NYC Mayor Bill de Blasio detailed its plans to whack $1.3 billion from its spending plans Tuesday, April 7th as the coronavirus pandemic threatens to capsize the Big Apple’s finances with billions in lost tax revenues and massive new costs to treat the sick.
The Department of Education faces the biggest cut — $264 million overall, including $100 million from Fair Student Funding program that helps schools with the neediest kids.
Some $121 million in education department cuts will go into effect this fiscal year, taking aim at professional development spending, which had already been a target of rollbacks and Mayor Bill de Blasio’s signature “Equity and Excellence” initiatives, which aim to address disparities in the country’s largest system.
The biggest single cut to the education department’s budget will take effect next fiscal year: $100 million will come out of the “fair student funding” formula, a city funding stream that directly finances school budgets and is designed to funnel more money to the highest-need schools. That represents a roughly 1.6% reduction to that funding stream.
The reductions will target some of de Blasio’s biggest education priorities, including pre-K — widely heralded as his signature achievement. The city is putting the brakes on expanding Pre-K for All to 3-year olds, which had been slated to open in four new districts next school year: Manhattan’s District 1, the Bronx’s district 12, Brooklyn’s District 14, and Queens’ District 29. That move will save the city $43 million.
Also taking a hit: initiatives under de Blasio’s often-touted Equity and Excellence agenda, including a program that pairs middle school students with one-on-one counselors, and another aimed at setting students on a path to college. A summer program that provides hands-on activities for students and visits to cultural institutions is also being scaled back. Cutting those programs will save $49 million this year.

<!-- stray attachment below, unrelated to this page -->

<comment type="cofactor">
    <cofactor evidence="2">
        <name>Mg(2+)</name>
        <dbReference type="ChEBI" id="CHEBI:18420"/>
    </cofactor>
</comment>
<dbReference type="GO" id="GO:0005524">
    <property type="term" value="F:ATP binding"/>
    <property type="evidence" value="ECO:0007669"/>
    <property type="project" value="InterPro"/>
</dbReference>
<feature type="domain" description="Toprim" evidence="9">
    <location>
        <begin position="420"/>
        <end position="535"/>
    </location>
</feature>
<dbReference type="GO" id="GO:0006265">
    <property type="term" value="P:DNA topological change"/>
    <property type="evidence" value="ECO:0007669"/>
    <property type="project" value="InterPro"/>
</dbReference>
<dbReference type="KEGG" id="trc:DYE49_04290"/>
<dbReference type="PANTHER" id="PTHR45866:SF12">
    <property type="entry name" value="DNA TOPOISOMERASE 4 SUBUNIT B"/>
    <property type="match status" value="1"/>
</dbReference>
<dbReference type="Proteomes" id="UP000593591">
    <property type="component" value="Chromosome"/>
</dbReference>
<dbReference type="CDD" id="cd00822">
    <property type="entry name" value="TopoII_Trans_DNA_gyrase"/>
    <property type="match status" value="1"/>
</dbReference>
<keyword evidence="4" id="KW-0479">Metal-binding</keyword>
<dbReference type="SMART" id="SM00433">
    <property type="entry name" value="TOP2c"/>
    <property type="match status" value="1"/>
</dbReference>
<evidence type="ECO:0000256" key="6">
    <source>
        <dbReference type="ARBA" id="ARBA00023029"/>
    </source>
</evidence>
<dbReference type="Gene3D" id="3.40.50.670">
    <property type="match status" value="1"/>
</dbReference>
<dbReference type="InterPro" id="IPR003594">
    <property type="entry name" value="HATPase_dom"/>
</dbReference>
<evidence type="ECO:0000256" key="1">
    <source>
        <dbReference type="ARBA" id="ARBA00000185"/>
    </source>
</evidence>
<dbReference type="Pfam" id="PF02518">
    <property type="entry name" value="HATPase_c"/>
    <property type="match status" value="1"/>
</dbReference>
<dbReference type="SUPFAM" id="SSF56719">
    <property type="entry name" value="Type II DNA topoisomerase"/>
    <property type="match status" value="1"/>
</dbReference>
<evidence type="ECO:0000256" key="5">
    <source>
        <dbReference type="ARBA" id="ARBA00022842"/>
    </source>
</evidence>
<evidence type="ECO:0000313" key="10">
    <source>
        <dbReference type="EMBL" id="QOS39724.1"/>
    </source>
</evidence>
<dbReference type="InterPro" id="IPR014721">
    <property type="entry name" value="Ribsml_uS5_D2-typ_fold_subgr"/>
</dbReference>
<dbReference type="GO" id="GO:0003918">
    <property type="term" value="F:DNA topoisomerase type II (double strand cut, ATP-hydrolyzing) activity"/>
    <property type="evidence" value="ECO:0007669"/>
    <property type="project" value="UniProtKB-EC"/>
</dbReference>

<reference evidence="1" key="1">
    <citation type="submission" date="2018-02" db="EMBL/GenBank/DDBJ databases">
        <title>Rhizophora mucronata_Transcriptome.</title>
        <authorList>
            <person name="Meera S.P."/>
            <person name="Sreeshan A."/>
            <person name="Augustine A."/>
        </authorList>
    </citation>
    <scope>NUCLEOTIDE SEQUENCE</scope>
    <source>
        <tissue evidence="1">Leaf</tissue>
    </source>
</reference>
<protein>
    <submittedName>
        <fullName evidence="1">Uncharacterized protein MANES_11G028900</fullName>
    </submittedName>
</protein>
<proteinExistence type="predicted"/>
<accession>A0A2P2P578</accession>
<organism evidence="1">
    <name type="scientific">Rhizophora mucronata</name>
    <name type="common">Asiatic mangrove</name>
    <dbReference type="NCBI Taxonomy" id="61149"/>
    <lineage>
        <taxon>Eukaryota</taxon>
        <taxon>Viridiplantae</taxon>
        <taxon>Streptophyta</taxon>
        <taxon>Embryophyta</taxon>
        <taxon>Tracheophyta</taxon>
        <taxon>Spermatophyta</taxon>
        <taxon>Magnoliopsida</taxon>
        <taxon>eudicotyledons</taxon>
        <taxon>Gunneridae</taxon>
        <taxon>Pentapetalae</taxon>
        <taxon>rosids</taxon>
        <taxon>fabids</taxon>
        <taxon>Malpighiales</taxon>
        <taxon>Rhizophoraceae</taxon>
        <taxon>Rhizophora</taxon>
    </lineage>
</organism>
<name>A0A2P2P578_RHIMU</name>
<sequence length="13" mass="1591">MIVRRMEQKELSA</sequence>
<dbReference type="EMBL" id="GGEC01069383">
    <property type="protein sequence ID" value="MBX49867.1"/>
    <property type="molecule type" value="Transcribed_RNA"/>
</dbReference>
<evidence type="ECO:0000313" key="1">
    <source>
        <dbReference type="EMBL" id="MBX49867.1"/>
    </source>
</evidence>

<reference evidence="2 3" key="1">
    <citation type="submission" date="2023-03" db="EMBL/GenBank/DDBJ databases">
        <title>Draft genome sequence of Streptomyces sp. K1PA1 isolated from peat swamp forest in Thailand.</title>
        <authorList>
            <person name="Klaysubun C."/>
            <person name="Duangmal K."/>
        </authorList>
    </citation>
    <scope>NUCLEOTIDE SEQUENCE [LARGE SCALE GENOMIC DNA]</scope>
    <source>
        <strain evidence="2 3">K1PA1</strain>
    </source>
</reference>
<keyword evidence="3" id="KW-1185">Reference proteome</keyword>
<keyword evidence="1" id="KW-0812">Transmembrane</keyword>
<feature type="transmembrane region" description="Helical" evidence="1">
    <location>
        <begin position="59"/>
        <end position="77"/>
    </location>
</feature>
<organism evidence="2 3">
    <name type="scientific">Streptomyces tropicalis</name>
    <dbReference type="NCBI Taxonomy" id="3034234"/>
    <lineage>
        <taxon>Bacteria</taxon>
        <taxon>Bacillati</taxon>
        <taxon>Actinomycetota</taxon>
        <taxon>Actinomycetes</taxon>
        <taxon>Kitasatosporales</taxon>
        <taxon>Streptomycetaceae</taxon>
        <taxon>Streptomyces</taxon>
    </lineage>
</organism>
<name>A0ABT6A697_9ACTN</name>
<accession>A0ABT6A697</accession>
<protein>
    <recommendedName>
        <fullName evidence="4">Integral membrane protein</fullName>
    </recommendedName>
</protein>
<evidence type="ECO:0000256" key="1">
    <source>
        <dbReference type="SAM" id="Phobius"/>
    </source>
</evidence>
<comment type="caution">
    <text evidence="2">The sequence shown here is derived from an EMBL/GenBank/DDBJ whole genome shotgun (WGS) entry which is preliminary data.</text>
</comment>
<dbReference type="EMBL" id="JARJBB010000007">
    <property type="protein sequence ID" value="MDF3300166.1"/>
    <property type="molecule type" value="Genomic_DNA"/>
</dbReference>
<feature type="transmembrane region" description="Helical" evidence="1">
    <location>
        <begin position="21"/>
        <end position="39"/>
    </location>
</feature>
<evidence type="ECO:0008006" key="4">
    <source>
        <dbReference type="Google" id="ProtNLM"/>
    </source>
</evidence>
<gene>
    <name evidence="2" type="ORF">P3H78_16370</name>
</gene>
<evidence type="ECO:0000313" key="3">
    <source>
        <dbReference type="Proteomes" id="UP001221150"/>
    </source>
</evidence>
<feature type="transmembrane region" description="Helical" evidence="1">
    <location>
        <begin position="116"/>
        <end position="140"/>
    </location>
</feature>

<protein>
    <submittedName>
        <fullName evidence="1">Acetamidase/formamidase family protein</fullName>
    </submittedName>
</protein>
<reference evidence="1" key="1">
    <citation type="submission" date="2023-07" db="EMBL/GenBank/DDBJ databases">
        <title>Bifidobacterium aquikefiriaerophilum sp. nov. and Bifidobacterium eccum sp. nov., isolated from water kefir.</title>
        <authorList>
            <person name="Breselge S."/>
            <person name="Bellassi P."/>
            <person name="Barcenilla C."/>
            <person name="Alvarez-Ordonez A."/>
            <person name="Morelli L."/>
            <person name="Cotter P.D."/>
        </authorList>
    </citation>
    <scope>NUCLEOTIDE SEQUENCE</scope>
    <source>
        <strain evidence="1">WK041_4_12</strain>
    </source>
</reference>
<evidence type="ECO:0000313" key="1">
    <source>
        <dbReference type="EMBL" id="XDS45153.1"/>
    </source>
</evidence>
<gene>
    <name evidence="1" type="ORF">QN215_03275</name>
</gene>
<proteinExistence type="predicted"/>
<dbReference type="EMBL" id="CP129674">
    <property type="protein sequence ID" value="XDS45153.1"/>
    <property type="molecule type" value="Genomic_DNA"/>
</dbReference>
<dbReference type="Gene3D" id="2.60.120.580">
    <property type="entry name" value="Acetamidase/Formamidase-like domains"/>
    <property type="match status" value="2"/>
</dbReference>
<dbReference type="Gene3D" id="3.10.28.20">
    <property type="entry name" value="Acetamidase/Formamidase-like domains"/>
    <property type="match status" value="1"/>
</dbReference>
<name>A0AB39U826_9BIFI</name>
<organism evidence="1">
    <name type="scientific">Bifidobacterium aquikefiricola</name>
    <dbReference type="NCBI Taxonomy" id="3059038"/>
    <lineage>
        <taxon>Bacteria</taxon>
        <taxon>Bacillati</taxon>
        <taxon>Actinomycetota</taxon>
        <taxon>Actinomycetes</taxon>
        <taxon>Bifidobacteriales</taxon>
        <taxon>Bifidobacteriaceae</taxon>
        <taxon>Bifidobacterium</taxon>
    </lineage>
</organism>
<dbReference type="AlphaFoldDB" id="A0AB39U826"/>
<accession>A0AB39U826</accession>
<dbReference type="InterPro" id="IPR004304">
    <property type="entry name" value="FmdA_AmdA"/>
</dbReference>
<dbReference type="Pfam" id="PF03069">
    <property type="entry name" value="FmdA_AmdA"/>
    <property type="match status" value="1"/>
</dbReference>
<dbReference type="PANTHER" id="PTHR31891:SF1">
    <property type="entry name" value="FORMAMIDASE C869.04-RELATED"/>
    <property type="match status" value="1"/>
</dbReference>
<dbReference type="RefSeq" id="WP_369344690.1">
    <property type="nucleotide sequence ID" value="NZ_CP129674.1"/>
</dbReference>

NYC City Council candidate Anthony Beckford is pushing back against the cuts to education. Beckford sent the following statement to Black Westchester:
“The pandemic is already causing uncertainty and has exposed disparities, that can no longer be ignored. It has already revealed how many of our lawmakers are eager to cut funds to community programs, educational tools and many other resources and services that are for underserved communities, while they are absent in the communities they were hired through votes to represent and serve. While we are battling the pandemic, we are also battling against egotistical politicians who are showing that their priorities are not those who are in need, especially Black and Brown students, but interests of the privileged and wealthy. The Mayor, Governor, and many other Local and State Electeds fall into this category.
Governor Cuomo is making cuts to education and healthcare. The cuts specifically target the resources and services that are needed by schools and hospitals for underserved communities and community members. Many of our state legislators voted for his budget, which calls their loyalty to the people into question. Now, Mayor De’Blasio plans to slash the education budget by $827 million, including more than $200 million directly to schools for staffing, the arts, and other programs that are crucial for students and their futures. De’Blasio announced certain cuts, such as; $100 million directly from school budgets, $43 million from slowing the expansion of pre-K for 3-year-olds and $49 million eliminated from pausing programs that help students to be able to get to college and provide much needed individual counseling for middle school students. He is literally robbing our youth, educators, and communities.